Green Neighbors Program

The Clark County Green Neighbors Program was developed and is maintained by Clark County Solid Waste and Environmental Outreach to assist citizens with developing more sustainable lifestyles and building a strong environmental community in Clark County. Solid waste regional planning and programs are a cooperative effort of Battle Ground, Camas, Clark County, La Center, Ridgefield, Vancouver, Washougal, and Yacolt. Funding for this project provided by a grant from the Washington State Department of Ecology.

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Is it safe to eat produce exposed to smoke and ash from wildfires?

forest-fire

With the recent wildfires in Washington, Oregon and California, public health experts have urged the public to take precautions against hazardous air quality. Naturally, residents are interested in knowing if eating from these areas means they are consuming the same toxins they had been told to avoid breathing—a concern that will only grow in areas affected by intensifying global wildfires.

There is a scarcity of scientific studies on the risks associated with consuming produce that has been exposed to smoke and ash from wildfires. What is known is that smoke caries chemicals, which we know can be dangerous if inhaled. It is also thought that these same chemicals could prove dangerous if they end up in, or on, the produce we eat. Fortunately, there are some easy steps to reduce the risks of contamination. Proper cleaning, common sense, and in some cases soil testing, can be effective methods of ensuring the safety of your produce.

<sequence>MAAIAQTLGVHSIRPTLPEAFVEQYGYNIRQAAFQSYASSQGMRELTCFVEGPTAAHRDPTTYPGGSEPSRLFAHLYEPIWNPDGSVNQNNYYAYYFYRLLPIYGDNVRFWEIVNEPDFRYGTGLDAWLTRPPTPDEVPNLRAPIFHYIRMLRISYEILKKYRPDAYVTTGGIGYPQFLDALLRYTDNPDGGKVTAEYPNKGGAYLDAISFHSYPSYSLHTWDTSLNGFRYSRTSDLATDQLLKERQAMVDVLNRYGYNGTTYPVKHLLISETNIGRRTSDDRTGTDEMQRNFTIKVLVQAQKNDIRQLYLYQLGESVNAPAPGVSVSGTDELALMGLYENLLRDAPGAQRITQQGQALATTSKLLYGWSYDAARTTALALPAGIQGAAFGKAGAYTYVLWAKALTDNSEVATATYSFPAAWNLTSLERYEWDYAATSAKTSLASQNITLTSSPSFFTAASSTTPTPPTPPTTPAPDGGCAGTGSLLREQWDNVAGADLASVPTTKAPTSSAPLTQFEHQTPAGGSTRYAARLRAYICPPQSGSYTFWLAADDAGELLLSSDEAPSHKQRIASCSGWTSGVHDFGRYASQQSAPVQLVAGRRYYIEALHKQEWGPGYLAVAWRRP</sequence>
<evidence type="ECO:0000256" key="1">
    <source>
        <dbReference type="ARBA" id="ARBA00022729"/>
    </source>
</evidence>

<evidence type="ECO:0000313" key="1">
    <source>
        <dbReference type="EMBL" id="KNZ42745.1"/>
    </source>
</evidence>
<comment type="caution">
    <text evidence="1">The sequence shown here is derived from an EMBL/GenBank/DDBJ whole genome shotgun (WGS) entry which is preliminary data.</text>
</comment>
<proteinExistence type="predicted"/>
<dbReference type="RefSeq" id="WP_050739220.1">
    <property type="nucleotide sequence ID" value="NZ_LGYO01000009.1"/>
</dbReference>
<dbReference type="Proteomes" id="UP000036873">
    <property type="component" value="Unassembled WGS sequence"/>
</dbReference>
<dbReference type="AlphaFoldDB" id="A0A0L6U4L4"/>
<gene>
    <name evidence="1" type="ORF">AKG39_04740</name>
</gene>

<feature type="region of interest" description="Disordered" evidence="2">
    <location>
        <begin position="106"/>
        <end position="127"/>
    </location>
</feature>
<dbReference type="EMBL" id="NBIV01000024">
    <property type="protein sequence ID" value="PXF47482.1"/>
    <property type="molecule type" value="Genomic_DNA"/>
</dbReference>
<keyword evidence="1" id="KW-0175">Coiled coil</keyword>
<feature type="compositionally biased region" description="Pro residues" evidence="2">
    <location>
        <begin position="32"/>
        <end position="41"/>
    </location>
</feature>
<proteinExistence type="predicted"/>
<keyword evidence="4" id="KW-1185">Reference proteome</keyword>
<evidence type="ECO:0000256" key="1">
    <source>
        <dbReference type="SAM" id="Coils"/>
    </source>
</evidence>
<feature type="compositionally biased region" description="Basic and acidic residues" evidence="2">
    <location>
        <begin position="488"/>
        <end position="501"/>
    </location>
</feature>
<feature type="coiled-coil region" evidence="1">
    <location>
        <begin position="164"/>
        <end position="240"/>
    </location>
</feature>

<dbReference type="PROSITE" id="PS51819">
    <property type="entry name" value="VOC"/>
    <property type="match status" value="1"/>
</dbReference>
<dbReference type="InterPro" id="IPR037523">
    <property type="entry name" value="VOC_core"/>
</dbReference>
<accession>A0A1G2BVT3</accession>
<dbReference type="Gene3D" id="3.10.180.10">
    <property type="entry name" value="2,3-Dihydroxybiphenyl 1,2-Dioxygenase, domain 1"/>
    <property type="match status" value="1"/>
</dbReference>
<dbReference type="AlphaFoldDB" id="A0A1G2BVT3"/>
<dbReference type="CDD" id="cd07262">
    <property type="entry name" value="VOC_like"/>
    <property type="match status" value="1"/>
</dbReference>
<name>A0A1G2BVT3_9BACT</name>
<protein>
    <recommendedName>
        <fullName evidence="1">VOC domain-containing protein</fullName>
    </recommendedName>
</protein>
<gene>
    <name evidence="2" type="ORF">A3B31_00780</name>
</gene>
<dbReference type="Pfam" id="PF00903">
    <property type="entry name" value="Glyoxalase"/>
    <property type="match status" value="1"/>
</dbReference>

In general "ash and smoke are unlikely to penetrate fruit and vegetables," according to Brooke Edmunds, associate professor and Extension community horticulturist in the OSU College of Agricultural Science. Still, it is best to take precautions and use common sense when it comes to produce exposed to smoke and ash from wildfires. Safety becomes more of a concern if the produce was grown close to an area that has burned, especially if structures were affected.

Note how much ash collected on your produce and the health of your plant to make a determination.


Here are eight safety tips if you are eating produce that may have been exposed to smoke and ash from wildfires:

 

 
 
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Here are some additional resources if you are looking for more information about gardening and harvesting produce after wildfires: 


 
 
 
 
 
Green Business Spotlight: Niche Wine Bar
Free Leaf Disposal Coupon 2020

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How can I protect myself from the Coronavirus?

Wash your hands

Everyday practices to prevent colds, influenza and other respiratory illnesses can also protect people against coronaviruses, including COVID-19. Wash hands often with soap and water for at least 20 seconds. When soap and water are not available, use an alcohol-based hand sanitizer that contains at least 60 percent alcohol.

Learn more about the Coronavirus